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More Hysteria, Please



The Pre-session of Ricki Lake

The Lesbian Session

Poste Restante

Butch Morris




The Pre-session of Ricki Lake



Gary Dauphin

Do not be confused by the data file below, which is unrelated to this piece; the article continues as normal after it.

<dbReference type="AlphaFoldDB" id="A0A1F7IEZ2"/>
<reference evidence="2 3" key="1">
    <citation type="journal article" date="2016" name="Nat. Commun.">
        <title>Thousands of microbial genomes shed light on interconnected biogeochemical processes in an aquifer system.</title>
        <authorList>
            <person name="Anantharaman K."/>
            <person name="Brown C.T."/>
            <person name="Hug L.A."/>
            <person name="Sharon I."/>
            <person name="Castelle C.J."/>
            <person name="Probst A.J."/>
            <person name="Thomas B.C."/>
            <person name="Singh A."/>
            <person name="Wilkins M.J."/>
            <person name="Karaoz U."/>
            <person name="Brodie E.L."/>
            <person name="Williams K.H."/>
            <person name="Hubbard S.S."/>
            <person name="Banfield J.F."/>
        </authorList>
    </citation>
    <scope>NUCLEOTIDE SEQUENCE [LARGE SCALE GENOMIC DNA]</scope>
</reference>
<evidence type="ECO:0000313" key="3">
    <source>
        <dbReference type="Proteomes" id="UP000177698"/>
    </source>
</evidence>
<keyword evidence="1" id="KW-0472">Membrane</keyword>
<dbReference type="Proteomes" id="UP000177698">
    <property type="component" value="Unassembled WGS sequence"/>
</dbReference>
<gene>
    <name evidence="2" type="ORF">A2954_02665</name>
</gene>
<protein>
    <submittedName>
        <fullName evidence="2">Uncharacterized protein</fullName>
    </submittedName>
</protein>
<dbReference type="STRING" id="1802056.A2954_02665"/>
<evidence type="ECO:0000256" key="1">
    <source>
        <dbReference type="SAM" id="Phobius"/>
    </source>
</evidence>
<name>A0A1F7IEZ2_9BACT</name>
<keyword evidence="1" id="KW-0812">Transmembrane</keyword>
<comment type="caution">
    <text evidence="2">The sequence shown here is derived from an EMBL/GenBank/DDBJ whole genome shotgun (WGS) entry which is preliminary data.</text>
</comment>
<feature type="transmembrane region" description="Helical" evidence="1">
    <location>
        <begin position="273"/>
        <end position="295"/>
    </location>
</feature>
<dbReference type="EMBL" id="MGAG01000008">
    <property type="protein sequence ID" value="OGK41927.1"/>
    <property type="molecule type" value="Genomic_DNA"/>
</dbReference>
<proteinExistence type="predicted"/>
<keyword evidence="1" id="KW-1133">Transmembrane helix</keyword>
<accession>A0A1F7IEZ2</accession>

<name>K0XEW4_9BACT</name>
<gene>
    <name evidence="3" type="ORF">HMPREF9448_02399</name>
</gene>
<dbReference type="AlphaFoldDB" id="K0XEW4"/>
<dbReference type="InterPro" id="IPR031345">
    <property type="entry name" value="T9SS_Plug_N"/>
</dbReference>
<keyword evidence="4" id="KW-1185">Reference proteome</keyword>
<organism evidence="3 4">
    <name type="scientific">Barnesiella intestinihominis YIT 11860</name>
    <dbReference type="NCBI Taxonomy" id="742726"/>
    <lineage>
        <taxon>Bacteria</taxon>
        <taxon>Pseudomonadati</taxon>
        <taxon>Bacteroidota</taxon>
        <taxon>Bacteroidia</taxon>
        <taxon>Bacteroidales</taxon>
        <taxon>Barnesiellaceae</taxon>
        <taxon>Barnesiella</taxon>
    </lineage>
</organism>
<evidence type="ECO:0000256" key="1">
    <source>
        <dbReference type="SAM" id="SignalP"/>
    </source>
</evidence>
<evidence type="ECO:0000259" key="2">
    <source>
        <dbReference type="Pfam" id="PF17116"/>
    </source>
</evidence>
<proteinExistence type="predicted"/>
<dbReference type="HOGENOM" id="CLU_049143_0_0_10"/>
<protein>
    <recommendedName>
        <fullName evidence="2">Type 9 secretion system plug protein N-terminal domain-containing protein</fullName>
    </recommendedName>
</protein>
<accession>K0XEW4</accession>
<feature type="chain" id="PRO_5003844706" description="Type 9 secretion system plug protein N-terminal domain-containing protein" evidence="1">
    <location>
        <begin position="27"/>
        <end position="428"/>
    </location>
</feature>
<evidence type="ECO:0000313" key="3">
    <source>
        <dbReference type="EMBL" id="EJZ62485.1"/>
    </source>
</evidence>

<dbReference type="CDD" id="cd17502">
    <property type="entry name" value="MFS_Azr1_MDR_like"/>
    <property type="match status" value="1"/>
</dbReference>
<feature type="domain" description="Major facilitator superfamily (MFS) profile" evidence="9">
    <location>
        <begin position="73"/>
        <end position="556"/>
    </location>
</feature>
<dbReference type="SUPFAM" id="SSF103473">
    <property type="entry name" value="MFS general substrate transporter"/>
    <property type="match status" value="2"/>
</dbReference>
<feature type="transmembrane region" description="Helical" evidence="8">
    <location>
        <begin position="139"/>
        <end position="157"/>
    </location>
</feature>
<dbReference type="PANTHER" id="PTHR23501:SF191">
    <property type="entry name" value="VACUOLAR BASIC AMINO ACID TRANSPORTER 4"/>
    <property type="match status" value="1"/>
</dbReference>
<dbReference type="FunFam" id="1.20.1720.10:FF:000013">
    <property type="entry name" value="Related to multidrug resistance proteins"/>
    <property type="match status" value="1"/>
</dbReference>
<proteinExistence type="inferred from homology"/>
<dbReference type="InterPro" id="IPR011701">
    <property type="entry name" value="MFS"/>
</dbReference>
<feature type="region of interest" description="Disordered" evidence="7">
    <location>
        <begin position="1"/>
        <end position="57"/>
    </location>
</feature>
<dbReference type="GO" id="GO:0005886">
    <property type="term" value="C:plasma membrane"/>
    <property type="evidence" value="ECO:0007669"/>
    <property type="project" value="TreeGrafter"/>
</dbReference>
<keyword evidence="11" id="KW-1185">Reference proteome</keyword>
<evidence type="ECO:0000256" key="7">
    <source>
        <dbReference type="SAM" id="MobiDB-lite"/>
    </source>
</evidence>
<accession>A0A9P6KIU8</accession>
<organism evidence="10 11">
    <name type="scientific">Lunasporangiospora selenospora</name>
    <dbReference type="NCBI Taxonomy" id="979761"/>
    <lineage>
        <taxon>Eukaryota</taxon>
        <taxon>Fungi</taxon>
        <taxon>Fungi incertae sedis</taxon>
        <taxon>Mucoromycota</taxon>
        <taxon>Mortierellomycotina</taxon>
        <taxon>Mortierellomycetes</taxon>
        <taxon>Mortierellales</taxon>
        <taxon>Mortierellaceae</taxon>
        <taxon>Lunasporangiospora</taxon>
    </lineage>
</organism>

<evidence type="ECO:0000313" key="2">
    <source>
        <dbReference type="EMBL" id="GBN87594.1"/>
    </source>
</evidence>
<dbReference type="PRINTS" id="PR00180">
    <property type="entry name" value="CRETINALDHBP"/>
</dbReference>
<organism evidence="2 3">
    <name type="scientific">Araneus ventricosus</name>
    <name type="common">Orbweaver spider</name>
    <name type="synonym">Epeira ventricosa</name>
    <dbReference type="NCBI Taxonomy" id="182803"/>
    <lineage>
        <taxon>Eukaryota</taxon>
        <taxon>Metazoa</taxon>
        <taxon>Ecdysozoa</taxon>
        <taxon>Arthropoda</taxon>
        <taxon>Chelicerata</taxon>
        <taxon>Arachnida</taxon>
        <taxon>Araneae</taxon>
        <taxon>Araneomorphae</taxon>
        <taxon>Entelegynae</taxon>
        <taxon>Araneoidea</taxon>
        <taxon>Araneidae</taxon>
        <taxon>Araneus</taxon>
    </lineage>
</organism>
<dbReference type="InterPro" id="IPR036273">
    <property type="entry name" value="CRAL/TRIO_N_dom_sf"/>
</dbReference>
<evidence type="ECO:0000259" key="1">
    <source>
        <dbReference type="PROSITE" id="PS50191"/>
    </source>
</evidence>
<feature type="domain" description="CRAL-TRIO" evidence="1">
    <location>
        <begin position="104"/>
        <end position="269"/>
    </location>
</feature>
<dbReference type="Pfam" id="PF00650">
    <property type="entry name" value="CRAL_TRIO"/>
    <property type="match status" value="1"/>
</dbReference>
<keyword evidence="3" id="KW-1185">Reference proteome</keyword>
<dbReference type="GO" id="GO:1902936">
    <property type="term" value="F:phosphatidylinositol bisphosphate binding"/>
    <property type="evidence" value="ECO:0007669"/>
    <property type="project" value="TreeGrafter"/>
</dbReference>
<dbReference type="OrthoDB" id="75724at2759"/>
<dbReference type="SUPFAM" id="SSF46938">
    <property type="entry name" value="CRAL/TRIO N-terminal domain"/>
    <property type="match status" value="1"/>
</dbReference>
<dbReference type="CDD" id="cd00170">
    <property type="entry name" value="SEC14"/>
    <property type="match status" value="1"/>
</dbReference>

He had decided to see someone in a money-transaction, therapeutic kind of way long before he actually made the call, but whom? The idea that he should "see someone" had been planted in his mind while he was watching an episode of the Ricki Lake talk show. Ricki's sturdy, ex-fatgirl conviction that it was possible to "get help," entered his consciousness with the perfect unmediated directness of broadcast television. (In Ricki's case getting help had meant losing weight, her well-documented slimming down prior to the 1993 season, her inverted, help-gotten-via-pounds-lost touchstone all these years hence.) For him this getting help thing had come as the promise of a kind of grace, the possibility of help arcing out of the television and piercing him like the spears of pixellated angels, the video-assisted penetrations suggesting both the ecstasies and transformative humiliations that are given to those with the strength, who get down on their knees (or onto television) and confess, ask for help. In the 3 am to 6 hours (he keeps odd hours, see? so his set is usually warm when productive members of society are asleep or at work, cold when thirty million glassy eyed American tax-payers collect in phantom communion to chuckle absently at "Home Improvement." Since daytime tv is his favorite muzak, and prime-time is something he best understands in terms of VCR timers and tape delay, he's decided he doesn't watch television anymore. He watches something else which doesn't have a name yet, but that hovers around the edges of what the present-tense calls "television," a something that when broken down into demographic constituents is currently only of interest to insomniacs, the un- and under-employed, the very young, the very old, the homebound, the permanent residents of waiting rooms, the disenfranchised, the mentally ill, the strung-out, and individuals generally either so privileged or so criminal that whole stretches of days and nights are perpetually left unmarked in their to-do lists. This is television intended for coming, as yet unborn, probably quite dark majorities. These will be majorities with cheap cable and lots of time on their hands, and even if every unwed mother father paying his debt to society in re-educative workfare camps were to put in long hours producing exciting new episodes of "Martin," there'd still be a need for back-to-back re-runs of Richard Bey and Ricki Lake, OJ Trial coverage, "Cops," soft-core pornography, real-time video game tournaments, Dionne's Psychic Friends, The Box running nothing but numbers, program-length ads for diet aids, Chia Pets, hair implants, and so on. He used to worry that consuming all that free-floating crud would make him slight crazy, but sitting there just then/just now, the flow makes him feel kind of warm and safe inside: He's a citizen of the future, see? and once the cable and phone companies settle their gentleman's quarrel over who gets to wire his set to the bodega on the corner, he'll never have to leave the house for cigarettes, weed, Doritos or malt liquor again) the late/early hours when he felt most himself, he'd think back to the day's episode of "Ricki Lake" and the people on the other side of the screen (teenage mothers, the cheating husbands, the stoned fourteen year-olds, the girls and boys in need of makeovers, the mothers who wore vinyl hot pants and had de-virginized their daughters fourteen year-old boyfriends, the cabals of administrative assistants who had urinated in the coffee mugs of the office outcast, all of the broken yet exhibitionistic people who regularly come to Ricki for a hearing, for a close-up and for help, really) he would think back to them and regularly decide he too was suffering from something, that they were all bonded by the Sony/Zenith/Trinitron surface between them and that despite the volume on his own behaviors and problems being turned down somewhat in comparison he needed helping just like they did needed the guidance of Ricki and her studio audience and of the day's guest therapist (usually a radio head-shrinker, it should be mentioned, adept at shrinking heads and thereby reducing the problems located inside over the course of a single, electro-magnetically conveyed conversation.) This is what he needed, but even when his need reached sugared-breakfast-cereal-like pitches he realized he was on wrong side of the screen and planned to stay there no matter how much help he needed to get.



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